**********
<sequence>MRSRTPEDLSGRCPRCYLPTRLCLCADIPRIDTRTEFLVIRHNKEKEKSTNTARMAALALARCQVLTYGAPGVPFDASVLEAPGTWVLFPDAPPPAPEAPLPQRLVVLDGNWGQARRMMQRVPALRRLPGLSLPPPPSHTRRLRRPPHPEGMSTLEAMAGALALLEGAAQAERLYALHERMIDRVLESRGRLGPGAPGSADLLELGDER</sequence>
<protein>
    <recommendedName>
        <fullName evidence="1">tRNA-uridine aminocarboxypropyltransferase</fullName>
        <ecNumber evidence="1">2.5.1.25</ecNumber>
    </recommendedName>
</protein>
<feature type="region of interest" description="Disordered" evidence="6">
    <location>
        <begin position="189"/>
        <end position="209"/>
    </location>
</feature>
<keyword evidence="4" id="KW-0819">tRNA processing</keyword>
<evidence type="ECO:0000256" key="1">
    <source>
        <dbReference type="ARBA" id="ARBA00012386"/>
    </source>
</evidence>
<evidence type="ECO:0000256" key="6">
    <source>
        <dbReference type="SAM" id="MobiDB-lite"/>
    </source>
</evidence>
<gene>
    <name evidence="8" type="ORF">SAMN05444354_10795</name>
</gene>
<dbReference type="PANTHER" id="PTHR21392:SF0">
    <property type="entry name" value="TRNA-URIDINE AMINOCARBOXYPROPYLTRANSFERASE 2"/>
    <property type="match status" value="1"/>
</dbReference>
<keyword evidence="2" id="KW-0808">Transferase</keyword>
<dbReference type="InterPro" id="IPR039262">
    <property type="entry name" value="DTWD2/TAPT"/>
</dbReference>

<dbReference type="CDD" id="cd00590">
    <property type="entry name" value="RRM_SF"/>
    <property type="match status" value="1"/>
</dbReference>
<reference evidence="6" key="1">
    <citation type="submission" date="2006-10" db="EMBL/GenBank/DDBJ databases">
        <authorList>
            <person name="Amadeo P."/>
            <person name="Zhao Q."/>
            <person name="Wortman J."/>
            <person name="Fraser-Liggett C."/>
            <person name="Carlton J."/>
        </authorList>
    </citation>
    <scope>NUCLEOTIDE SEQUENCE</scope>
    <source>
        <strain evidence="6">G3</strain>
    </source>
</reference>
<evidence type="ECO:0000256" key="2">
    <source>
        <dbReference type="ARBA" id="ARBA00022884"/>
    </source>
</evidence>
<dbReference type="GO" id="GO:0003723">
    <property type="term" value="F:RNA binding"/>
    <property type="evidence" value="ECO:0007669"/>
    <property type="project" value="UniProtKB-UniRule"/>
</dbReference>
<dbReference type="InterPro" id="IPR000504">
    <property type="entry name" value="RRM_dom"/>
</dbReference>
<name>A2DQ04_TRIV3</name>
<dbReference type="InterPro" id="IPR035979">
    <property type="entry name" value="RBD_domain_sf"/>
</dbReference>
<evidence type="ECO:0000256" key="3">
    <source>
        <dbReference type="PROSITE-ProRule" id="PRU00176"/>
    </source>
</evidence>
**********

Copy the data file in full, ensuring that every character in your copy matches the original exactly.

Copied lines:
<sequence>MRSRTPEDLSGRCPRCYLPTRLCLCADIPRIDTRTEFLVIRHNKEKEKSTNTARMAALALARCQVLTYGAPGVPFDASVLEAPGTWVLFPDAPPPAPEAPLPQRLVVLDGNWGQARRMMQRVPALRRLPGLSLPPPPSHTRRLRRPPHPEGMSTLEAMAGALALLEGAAQAERLYALHERMIDRVLESRGRLGPGAPGSADLLELGDER</sequence>
<protein>
    <recommendedName>
        <fullName evidence="1">tRNA-uridine aminocarboxypropyltransferase</fullName>
        <ecNumber evidence="1">2.5.1.25</ecNumber>
    </recommendedName>
</protein>
<feature type="region of interest" description="Disordered" evidence="6">
    <location>
        <begin position="189"/>
        <end position="209"/>
    </location>
</feature>
<keyword evidence="4" id="KW-0819">tRNA processing</keyword>
<evidence type="ECO:0000256" key="1">
    <source>
        <dbReference type="ARBA" id="ARBA00012386"/>
    </source>
</evidence>
<evidence type="ECO:0000256" key="6">
    <source>
        <dbReference type="SAM" id="MobiDB-lite"/>
    </source>
</evidence>
<gene>
    <name evidence="8" type="ORF">SAMN05444354_10795</name>
</gene>
<dbReference type="PANTHER" id="PTHR21392:SF0">
    <property type="entry name" value="TRNA-URIDINE AMINOCARBOXYPROPYLTRANSFERASE 2"/>
    <property type="match status" value="1"/>
</dbReference>
<keyword evidence="2" id="KW-0808">Transferase</keyword>
<dbReference type="InterPro" id="IPR039262">
    <property type="entry name" value="DTWD2/TAPT"/>
</dbReference>

<dbReference type="CDD" id="cd00590">
    <property type="entry name" value="RRM_SF"/>
    <property type="match status" value="1"/>
</dbReference>
<reference evidence="6" key="1">
    <citation type="submission" date="2006-10" db="EMBL/GenBank/DDBJ databases">
        <authorList>
            <person name="Amadeo P."/>
            <person name="Zhao Q."/>
            <person name="Wortman J."/>
            <person name="Fraser-Liggett C."/>
            <person name="Carlton J."/>
        </authorList>
    </citation>
    <scope>NUCLEOTIDE SEQUENCE</scope>
    <source>
        <strain evidence="6">G3</strain>
    </source>
</reference>
<evidence type="ECO:0000256" key="2">
    <source>
        <dbReference type="ARBA" id="ARBA00022884"/>
    </source>
</evidence>
<dbReference type="GO" id="GO:0003723">
    <property type="term" value="F:RNA binding"/>
    <property type="evidence" value="ECO:0007669"/>
    <property type="project" value="UniProtKB-UniRule"/>
</dbReference>
<dbReference type="InterPro" id="IPR000504">
    <property type="entry name" value="RRM_dom"/>
</dbReference>
<name>A2DQ04_TRIV3</name>
<dbReference type="InterPro" id="IPR035979">
    <property type="entry name" value="RBD_domain_sf"/>
</dbReference>
<evidence type="ECO:0000256" key="3">
    <source>
        <dbReference type="PROSITE-ProRule" id="PRU00176"/>
    </source>
</evidence>